If I have learnt one thing this year it is that things do not always go according to plan. Anyone who knows me even just a little bit would never describe me as spontaneous. More likely words to spring to mind would be organised, good planner, control freak and sensible. I think my friends and family may be in for a little bit of a shock upon my arrival home because this year and all my experiences has certainly changed me. My gap year hasn’t turned out AT ALL how I expected and planned it to. But I couldn’t be happier with the outcome and wouldn’t have it any other way. Due to unforeseen circumstances I found myself looking for a place to spend the month of August. The Greek islands had completely stolen my heart and so I thought why not base myself there for the next 4 weeks. Without even realising what was happening I was booking flights to Crete, packing up my life, walking out of that door and not once looking back. FREEDOM.
I touched down in Crete and found the bus that I thought would take me to where I needed to go. A Greek answered his phone and inevitably the beautiful word parted from his lips, “Hella!”.
I smiled to myself.
I was in Greece.
The quite and collected order of France and Switzerland had been replaced by Greece’s beautifully disorganised chaos. Another part of me learning to let go this year is the simple act of trusting a stranger. Trusting at 12 ‘o clock at night, the bus driver that speaks no English has understood where you want to go and that you are going to arrive safely. Bill Bryson puts it pretty well,
“I can’t think of anything that excites a greater sense of childlike wonder than to be in a country where you are ignorant of almost everything. Suddenly you are five years old again. You can’t read anything, you have only the most rudimentary sense of how things work, you can’t even reliably cross a street without endangering your life. Your whole existence becomes a series of interesting guesses.”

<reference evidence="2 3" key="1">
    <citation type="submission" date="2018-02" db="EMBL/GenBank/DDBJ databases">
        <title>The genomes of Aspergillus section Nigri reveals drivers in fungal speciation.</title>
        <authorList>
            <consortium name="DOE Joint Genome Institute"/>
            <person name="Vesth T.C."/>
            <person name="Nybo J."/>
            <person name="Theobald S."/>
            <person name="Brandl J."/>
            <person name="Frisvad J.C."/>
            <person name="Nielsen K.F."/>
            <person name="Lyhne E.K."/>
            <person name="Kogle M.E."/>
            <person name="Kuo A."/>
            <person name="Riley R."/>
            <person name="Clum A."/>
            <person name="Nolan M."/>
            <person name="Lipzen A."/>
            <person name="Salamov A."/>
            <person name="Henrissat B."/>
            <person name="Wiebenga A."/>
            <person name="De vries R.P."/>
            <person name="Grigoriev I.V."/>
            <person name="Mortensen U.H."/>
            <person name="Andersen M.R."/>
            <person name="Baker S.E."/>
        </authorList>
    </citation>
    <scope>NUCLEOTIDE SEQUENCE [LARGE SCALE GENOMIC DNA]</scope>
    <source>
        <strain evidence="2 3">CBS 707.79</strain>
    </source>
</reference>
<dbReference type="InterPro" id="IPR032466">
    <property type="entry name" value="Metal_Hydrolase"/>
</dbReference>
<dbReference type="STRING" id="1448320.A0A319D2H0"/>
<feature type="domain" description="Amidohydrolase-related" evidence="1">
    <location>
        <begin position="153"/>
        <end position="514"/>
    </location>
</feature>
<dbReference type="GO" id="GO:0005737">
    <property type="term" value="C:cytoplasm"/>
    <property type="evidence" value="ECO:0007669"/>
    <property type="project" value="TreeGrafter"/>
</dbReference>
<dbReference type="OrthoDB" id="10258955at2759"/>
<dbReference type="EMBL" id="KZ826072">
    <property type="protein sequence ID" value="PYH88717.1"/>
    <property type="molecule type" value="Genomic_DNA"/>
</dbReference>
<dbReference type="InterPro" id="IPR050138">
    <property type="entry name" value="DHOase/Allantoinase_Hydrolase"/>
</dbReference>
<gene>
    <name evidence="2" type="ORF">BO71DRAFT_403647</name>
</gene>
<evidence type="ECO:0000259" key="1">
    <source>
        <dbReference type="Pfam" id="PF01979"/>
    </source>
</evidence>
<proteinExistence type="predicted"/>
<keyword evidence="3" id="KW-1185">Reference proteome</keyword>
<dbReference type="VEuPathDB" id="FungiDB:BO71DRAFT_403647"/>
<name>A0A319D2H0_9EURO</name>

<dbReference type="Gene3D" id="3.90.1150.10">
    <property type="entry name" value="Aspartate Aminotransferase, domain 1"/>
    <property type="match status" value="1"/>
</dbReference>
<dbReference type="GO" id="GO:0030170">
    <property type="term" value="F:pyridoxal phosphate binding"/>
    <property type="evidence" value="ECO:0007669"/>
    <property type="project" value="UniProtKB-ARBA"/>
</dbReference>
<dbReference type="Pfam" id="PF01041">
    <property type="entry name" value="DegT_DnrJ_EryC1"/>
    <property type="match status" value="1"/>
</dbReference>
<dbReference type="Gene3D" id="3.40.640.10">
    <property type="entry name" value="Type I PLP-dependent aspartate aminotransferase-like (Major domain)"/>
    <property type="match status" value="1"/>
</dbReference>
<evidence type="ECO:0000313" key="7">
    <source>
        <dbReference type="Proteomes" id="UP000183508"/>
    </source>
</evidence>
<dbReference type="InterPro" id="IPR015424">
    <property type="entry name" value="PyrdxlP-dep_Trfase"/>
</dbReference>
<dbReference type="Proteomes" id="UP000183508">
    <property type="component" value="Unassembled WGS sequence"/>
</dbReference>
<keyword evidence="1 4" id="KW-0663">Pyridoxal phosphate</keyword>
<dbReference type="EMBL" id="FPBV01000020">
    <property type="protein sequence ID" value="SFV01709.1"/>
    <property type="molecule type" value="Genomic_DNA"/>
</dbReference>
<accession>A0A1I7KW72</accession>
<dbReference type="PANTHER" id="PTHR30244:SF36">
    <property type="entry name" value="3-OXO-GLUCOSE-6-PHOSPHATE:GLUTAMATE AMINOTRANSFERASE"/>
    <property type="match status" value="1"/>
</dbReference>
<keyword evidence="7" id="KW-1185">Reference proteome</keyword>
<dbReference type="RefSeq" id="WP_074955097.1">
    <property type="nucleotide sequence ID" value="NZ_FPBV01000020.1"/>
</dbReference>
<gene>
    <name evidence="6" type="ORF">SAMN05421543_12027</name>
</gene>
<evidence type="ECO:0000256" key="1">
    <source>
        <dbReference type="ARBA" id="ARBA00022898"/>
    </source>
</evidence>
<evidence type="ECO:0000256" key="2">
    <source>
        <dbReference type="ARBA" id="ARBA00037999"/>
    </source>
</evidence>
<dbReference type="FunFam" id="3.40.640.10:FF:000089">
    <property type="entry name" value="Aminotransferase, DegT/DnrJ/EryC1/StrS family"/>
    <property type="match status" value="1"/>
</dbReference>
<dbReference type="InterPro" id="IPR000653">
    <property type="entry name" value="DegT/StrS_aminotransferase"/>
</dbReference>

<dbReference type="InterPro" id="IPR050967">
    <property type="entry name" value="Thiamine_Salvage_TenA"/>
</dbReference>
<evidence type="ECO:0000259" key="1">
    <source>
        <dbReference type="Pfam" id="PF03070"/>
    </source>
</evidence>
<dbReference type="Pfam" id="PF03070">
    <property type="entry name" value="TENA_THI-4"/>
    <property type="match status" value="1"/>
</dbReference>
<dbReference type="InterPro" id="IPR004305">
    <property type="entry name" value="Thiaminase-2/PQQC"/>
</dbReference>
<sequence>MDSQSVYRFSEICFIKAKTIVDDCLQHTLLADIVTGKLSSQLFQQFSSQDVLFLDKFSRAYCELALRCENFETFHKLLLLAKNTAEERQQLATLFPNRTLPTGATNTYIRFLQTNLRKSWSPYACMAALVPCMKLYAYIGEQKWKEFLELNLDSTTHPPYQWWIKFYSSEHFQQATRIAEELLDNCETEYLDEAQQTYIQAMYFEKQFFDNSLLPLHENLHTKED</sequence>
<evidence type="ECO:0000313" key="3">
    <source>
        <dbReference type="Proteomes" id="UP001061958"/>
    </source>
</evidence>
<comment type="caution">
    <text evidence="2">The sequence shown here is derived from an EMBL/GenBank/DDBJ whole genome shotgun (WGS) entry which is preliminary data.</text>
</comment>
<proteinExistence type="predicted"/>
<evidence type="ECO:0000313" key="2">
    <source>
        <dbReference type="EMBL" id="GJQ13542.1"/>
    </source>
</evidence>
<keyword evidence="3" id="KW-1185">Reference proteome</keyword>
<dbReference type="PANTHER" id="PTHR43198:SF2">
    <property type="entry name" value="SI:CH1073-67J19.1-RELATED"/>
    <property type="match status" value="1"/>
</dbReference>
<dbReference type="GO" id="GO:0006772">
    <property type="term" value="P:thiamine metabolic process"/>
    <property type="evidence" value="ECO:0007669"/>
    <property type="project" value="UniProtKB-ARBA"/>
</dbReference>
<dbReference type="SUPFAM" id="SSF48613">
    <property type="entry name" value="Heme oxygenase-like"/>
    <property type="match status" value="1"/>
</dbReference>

But I did arrive safely in Chania that night. It was late and I was tired but when I woke up the next morning I had to try to convince myself that I wasn’t still dreaming.
I stayed at Angelika Studios in a dorm room. It was absolutely perfectly located, the dorm door opening out onto a tiny little cobbled alleyway right in the heart of Chania Old Town. It was so quaintly beautiful and after staying a week here my love for the locals, the countless cats and daily routine of my little alley just grew and grew. Oh Agion Deka filled with all your funny characters. Like the owner of the restaurant who arrives each morning on his bicycle carrying fresh produce from the market, the funny group of three old Greeks next door including the old man who had a soft spot for all the street dogs and cats feeding them each morning, and of course the quiet but kind lady who swept the alleyway each morning before anyone was awake-yet she’d always wave at me as I came out or my breakfast.
Chania town is made up of a network of impossibly narrow cobbled streets filled with shops selling leather goods, sea sponges and clothing. Restaurants trickle out music from leafy gardens covered by bougainvillea. The Old Venetian harbor is beautiful, lined with the rustic coloured buildings. The architecture definitely has more of an Italian feel than the Cyclades.
I was based in Chania for a week and so did many day trips to the surrounding areas and beaches from there. Crete has an amazing bus system with really reliable and frequent buses to a wide range of destinations. One of my first trips was to Seitan Limania. And once I’d been here I didn’t want to go anywhere else. It was just too beautiful.